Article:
Money Talk With Slater

Making Money Across the Board

Monthly archives "February 2018"

How to Choose A Stock

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So you finally decided to start stock investing. You realize that a low P/E ratio is usually better than a high P/E ratio. Your portfolio should be diversified across numerous sectors, a company with plenty of cash on its balance sheet is better than one greatly burdened with debt. Analysts’ suggestions must always be taken with a grain of salt. Now that you have all the basics of investing mastered, and perhaps even researched the more complex concepts of technical analysis, you are ready to choose your stocks.

But hold up! With thousands of stocks to pick from, how do you go about really picking an equity investment? Pouring over each income statement and balance sheet to see which companies have a favorable net debt position and are enhancing their net margins is an unreasonable feat. Moreover, picking an investment based just on the criteria inputs of a stock screener is prone to error and does not make a full representation of the company. Finally, simply coat tailing investors will typically not assist you in finding any ten baggers as fund managers tend to focus mainly on safe blue chip stocks.

The first step to actively picking out a stock from the sea of available alternatives is to decide what the purpose of your portfolio is. Investors concentrate on capital preservation, capital appreciation requirements, and income. Income-oriented investors will usually concentrate on low-growth businesses in sectors like the utilities.

Though other options like master limited partnerships are also available. Those who have a low risk tolerance and are primarily concerned with capital preservation tend to invest in solid blue chip corporations. Investors who are seeking capital appreciation should look at businesses of life cycle stages and ranging market caps. Whatever your goal is with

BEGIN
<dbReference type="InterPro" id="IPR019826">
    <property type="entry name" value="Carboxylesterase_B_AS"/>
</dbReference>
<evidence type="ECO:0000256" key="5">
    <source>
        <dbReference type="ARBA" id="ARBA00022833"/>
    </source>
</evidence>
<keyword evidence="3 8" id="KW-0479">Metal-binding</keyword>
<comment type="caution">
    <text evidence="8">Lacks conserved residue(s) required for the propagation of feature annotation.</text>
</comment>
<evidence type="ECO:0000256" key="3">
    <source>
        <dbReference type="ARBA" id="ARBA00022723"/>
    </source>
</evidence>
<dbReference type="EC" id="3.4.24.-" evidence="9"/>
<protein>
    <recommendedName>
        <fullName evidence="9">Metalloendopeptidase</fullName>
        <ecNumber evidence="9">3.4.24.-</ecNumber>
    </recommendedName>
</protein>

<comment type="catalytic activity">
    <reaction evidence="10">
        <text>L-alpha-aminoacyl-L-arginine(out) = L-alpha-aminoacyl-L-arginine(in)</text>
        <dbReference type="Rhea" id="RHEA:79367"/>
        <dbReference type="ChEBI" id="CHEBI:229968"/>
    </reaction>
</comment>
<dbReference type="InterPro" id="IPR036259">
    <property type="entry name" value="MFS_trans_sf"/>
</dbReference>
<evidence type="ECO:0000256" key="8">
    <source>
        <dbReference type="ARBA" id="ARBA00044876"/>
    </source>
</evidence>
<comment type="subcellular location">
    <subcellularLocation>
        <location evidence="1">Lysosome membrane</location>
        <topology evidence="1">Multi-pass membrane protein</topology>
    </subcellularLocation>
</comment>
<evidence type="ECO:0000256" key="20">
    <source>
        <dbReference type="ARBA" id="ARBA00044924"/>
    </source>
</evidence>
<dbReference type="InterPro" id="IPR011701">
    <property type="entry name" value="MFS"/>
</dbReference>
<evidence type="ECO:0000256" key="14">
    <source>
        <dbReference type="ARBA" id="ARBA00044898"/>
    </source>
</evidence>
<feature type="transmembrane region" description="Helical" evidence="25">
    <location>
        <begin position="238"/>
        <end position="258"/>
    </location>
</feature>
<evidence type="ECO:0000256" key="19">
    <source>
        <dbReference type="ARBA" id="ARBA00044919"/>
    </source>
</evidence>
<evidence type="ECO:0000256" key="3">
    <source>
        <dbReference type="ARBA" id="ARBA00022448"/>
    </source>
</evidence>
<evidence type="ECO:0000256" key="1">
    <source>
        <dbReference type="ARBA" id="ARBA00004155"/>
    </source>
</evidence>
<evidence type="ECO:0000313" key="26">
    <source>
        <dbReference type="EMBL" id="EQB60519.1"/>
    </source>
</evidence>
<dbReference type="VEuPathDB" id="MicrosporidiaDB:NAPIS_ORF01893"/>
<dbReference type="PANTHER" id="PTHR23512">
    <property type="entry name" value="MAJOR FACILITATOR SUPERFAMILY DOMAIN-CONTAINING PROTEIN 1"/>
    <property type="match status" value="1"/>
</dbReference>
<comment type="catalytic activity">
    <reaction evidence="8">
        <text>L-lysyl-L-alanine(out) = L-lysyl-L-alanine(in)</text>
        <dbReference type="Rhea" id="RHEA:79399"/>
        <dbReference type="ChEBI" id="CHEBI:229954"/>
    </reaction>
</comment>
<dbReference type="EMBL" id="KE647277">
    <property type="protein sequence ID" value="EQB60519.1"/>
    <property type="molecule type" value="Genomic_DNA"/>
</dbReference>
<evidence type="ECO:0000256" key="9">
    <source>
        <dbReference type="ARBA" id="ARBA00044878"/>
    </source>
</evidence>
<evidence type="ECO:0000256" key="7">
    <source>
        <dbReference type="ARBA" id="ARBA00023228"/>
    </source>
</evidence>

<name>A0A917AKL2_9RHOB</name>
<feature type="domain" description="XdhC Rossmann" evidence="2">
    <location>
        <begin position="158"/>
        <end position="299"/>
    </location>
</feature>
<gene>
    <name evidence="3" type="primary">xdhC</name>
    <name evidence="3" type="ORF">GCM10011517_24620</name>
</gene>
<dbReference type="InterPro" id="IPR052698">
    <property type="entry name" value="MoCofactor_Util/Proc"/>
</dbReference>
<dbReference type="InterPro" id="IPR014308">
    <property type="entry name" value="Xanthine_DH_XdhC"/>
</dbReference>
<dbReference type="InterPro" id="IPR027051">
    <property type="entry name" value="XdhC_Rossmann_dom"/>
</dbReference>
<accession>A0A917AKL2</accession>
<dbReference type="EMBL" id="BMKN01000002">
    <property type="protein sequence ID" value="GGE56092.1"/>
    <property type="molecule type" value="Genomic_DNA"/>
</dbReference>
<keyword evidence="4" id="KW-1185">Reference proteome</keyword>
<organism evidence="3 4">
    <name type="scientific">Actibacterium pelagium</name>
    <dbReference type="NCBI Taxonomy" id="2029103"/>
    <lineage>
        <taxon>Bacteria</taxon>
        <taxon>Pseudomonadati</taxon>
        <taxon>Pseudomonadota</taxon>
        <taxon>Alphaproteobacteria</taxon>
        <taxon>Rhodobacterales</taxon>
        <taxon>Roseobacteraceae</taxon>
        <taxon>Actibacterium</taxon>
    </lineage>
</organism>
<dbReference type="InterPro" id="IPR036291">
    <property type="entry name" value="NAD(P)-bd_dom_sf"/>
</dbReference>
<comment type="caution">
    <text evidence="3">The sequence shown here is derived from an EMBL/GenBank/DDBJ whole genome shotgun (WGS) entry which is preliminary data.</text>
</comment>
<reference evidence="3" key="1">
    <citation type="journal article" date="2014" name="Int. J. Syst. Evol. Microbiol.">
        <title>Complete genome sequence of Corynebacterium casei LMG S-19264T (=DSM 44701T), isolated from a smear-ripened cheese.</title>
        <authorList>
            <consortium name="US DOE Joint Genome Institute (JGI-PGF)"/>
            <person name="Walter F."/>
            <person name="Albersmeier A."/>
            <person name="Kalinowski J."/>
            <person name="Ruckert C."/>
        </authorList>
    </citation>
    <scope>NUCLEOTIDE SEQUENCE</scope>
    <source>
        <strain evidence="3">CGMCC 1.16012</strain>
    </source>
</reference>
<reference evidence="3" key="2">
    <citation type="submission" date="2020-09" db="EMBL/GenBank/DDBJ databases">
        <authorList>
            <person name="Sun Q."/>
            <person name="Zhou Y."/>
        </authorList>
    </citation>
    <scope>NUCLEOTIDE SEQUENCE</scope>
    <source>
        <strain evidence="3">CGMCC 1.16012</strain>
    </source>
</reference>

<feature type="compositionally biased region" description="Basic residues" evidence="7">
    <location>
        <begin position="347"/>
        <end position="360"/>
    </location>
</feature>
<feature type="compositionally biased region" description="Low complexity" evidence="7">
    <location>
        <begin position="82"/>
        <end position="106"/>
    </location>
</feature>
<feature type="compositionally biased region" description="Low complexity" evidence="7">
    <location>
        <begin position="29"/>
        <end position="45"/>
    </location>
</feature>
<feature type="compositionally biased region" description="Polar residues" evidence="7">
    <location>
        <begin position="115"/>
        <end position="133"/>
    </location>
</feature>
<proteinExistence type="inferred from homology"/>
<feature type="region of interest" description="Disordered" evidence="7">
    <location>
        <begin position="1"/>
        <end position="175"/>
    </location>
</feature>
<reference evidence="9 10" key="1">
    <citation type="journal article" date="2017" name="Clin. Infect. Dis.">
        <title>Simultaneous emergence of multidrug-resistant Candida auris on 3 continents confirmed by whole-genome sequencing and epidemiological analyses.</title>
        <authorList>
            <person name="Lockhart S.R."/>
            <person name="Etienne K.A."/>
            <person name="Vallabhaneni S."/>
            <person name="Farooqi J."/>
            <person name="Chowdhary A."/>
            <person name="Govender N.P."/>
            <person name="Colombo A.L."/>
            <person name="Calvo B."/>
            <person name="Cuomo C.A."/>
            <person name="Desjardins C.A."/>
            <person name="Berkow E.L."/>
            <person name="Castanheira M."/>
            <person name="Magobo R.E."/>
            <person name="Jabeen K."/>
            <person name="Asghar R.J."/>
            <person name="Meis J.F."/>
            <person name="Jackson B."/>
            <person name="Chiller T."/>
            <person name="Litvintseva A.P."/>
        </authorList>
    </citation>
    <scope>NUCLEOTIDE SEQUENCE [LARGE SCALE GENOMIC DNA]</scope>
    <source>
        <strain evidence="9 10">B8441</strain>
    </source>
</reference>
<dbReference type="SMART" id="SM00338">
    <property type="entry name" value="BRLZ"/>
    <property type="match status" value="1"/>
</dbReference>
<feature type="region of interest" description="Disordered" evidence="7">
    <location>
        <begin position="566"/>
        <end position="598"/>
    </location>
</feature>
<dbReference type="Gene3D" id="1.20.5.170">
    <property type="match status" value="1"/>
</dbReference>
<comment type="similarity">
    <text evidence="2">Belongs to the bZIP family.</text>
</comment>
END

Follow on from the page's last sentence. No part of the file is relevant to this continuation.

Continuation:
How Much You Need to Retire at 55

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If you would like to retire at age 55, there are a couple of things you will need to think about that a person who retires later will not have to consider. Below are a few things to consider if you are serious about planning for an early retirement.

Longevity

If you retire at 55, supposing you will have an average life expectancy, your assets need to produce income for a longer period than a person who retires at 65.

It means you need to create an exact projection of what you think you will spend yearly. Then you can compare that to your income sources for retirement you feel you’ll have ready for you.

Social Security doesn’t begin until age 62. Also, there are restrictions and penalties for getting to your retirement money before 59 1/2 .

What this means is that if you want to retire at 55, you must have money or have a way to get it. One source of money won’t cut it. One choice you might think about is using 72 payments to take out from your IRA.

Medicare coverage won’t begin until 65. If you are thinking about retiring at 55, make sure you will have a solid health insurance coverage that you can depend on until you can get Medicare.

Filling Up Your Time

An long vacation sounds nice, but some find it isn’t as satisfying as they thought it would be. When considering early retirement, give real thought as to what you’ll do with your money and your time. Getting serious about a hobby or consulting are ideas.

You could volunteer or help raise the grandchildren. If you decide retiring at 55 might not work for you, move the age up to 62. For many, this is doable. Just make sure that you are emotionally and financially ready when you decide to do so.